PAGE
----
Calcific aortic valve disease (CAVD) is a common cardiac defect, particularly in the aging population. While several risk factors, such as bi-leaflet valve structure and old age, have been identified in CAVD pathogenesis, molecular mechanisms resulting in this condition are still under active investigation. Bone morphogenetic protein signaling via the activin type I receptor (AcvRI) plays an important role during physiological and pathological processes involving calcification, e.g., bone formation and heterotopic ossification. In addition, AcvRI is required for normal cardiac valve development, yet its role in aortic valve disease, if any, is currently unknown. Here, we induced the expression of constitutively active AcvRI in developing mouse embryos in the endocardium and in cells at the valve leaflet–wall junction that are not of endocardium origin using the Nfac1Cre transgene. The mutant mice were born alive, but showed thickened aortic and pulmonary valve leaflets during the early postnatal period. Adult mutant mice developed aortic stenosis with high frequency, sclerotic aortic valves, and displayed Alcian Blue-positive hypertrophic chondrocyte-like cells at the leaflet–wall junction. Calcification was only seen with low penetrance. In addition, we observed that the expression levels of gene sets associated with inflammation-related cytokine signaling, smooth muscle cell contraction, and cGMP signaling were altered in the mutants when compared with those of the controls. This work shows that, in a mouse model, such continuous AcvRI activity in the Nfatc1Cre recombination domain results in pathological changes in the aortic valve structure and function.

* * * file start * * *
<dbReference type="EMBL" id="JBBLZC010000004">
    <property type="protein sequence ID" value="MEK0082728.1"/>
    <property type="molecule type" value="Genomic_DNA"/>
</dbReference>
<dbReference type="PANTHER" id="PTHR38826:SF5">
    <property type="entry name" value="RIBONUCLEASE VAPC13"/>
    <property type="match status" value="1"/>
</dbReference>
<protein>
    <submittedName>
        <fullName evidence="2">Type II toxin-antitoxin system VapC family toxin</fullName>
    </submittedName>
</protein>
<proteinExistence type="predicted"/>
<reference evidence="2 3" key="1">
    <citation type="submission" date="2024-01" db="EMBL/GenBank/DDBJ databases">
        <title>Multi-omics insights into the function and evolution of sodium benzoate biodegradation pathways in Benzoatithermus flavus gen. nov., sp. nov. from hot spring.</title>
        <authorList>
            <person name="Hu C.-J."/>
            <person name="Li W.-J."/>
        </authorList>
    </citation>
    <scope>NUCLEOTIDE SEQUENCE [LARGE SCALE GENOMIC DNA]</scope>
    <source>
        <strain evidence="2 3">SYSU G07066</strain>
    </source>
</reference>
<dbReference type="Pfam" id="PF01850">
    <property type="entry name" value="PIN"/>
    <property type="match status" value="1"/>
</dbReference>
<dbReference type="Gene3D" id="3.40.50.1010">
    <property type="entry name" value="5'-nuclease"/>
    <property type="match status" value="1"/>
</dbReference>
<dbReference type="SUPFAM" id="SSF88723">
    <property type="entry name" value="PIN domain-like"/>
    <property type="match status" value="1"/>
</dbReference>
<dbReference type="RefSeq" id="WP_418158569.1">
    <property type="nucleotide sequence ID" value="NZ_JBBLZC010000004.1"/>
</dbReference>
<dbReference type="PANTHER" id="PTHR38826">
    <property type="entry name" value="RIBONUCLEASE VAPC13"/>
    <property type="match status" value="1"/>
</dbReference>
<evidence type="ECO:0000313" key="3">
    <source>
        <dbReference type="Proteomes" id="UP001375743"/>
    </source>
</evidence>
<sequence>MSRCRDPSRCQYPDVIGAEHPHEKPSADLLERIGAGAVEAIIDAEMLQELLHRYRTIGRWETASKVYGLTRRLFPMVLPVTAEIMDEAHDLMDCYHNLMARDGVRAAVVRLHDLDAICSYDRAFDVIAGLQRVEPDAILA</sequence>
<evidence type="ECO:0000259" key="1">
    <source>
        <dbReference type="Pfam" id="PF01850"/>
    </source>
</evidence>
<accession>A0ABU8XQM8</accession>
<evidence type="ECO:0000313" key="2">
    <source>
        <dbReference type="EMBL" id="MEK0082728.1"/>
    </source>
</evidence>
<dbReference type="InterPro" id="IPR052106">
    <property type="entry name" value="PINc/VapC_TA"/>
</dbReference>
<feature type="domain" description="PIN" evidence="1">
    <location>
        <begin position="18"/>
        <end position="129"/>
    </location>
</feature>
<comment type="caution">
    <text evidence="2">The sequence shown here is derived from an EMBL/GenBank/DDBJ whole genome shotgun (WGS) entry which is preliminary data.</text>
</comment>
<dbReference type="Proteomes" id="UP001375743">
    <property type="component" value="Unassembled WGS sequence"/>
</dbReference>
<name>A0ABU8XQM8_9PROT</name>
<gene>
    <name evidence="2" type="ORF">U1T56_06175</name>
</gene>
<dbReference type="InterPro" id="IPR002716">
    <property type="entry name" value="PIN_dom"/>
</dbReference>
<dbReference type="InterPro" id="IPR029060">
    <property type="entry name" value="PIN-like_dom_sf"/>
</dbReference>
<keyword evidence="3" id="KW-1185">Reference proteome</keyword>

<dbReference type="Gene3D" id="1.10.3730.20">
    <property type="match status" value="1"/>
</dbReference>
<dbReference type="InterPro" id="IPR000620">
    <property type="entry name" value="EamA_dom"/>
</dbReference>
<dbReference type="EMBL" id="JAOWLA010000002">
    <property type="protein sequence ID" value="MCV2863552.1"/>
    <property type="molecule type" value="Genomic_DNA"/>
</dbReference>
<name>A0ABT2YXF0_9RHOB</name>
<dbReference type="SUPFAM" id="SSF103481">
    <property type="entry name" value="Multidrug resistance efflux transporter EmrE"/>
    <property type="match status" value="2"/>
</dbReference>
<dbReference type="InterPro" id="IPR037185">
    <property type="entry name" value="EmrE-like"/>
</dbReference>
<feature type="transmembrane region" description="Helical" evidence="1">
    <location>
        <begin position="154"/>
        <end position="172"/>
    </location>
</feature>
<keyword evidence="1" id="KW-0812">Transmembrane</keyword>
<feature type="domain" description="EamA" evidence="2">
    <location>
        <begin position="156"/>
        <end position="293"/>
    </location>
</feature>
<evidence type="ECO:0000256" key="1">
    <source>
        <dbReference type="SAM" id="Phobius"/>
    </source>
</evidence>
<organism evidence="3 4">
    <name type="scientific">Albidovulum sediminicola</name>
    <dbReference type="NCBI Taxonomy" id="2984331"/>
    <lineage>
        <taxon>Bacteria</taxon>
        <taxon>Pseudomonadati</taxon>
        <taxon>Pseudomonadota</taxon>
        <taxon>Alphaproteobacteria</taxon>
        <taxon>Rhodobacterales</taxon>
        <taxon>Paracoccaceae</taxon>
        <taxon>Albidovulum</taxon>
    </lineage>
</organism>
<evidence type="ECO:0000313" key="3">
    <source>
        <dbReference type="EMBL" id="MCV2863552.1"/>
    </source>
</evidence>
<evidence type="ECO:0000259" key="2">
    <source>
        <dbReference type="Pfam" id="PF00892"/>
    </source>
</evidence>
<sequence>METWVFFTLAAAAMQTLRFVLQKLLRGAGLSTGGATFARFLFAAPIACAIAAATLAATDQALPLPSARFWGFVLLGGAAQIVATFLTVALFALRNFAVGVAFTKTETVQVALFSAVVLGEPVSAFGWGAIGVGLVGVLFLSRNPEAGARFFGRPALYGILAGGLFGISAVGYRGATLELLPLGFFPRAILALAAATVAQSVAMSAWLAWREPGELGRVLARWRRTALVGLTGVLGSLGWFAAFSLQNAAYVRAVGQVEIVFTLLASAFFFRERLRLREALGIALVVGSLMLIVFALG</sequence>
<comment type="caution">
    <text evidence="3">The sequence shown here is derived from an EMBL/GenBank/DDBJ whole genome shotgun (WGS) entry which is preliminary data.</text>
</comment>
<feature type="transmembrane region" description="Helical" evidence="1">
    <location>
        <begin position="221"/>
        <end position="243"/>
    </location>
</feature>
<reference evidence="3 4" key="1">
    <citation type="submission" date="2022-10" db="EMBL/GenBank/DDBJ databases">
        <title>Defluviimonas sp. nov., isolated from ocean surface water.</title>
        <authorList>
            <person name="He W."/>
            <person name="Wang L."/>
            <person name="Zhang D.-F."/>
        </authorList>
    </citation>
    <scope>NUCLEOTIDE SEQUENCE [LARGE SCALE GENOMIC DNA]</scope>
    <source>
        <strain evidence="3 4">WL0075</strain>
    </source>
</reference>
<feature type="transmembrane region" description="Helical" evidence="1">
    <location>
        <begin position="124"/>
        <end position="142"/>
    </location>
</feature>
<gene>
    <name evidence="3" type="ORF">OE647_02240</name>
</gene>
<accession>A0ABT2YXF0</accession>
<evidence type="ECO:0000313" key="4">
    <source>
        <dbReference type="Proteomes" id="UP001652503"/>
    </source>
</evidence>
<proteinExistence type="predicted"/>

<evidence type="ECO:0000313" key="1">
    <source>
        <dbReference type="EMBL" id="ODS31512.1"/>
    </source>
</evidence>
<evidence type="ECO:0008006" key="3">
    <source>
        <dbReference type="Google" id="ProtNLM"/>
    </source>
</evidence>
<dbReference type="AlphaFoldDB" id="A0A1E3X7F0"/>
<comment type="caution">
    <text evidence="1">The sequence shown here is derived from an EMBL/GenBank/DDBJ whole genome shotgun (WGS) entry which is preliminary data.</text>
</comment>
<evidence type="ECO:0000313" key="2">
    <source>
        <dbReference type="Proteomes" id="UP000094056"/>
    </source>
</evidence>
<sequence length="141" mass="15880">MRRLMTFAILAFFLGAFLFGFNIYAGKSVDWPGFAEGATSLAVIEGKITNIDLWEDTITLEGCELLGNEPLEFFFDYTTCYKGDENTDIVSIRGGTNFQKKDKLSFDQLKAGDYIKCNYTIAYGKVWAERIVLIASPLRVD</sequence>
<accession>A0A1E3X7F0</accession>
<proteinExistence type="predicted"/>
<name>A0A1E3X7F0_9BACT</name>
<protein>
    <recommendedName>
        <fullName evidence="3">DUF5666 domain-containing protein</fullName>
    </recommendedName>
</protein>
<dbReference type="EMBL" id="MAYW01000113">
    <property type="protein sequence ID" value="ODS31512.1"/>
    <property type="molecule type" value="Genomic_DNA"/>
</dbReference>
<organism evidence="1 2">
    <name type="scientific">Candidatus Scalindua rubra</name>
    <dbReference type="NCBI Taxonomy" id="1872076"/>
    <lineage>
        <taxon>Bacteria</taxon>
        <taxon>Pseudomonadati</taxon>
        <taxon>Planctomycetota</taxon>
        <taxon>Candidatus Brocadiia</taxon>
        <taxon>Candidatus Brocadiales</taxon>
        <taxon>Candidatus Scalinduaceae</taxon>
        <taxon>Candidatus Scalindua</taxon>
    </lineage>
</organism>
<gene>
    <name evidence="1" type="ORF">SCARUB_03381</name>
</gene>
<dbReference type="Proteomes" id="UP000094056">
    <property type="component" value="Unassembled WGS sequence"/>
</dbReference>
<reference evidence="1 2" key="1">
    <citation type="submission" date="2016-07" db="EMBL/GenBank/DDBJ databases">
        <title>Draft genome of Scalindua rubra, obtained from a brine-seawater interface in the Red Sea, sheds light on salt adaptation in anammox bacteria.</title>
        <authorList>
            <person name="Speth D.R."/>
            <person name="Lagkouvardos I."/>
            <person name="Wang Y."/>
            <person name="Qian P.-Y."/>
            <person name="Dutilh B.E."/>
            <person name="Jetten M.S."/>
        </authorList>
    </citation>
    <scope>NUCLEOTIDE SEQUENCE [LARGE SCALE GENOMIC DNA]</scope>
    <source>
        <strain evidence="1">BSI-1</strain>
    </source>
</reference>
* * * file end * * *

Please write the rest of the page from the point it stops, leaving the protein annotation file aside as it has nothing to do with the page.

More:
- TGF-beta superfamily signaling
- valve defects
ASJC Scopus subject areas
- Pharmacology, Toxicology and Pharmaceutics(all)
- Pharmacology (medical)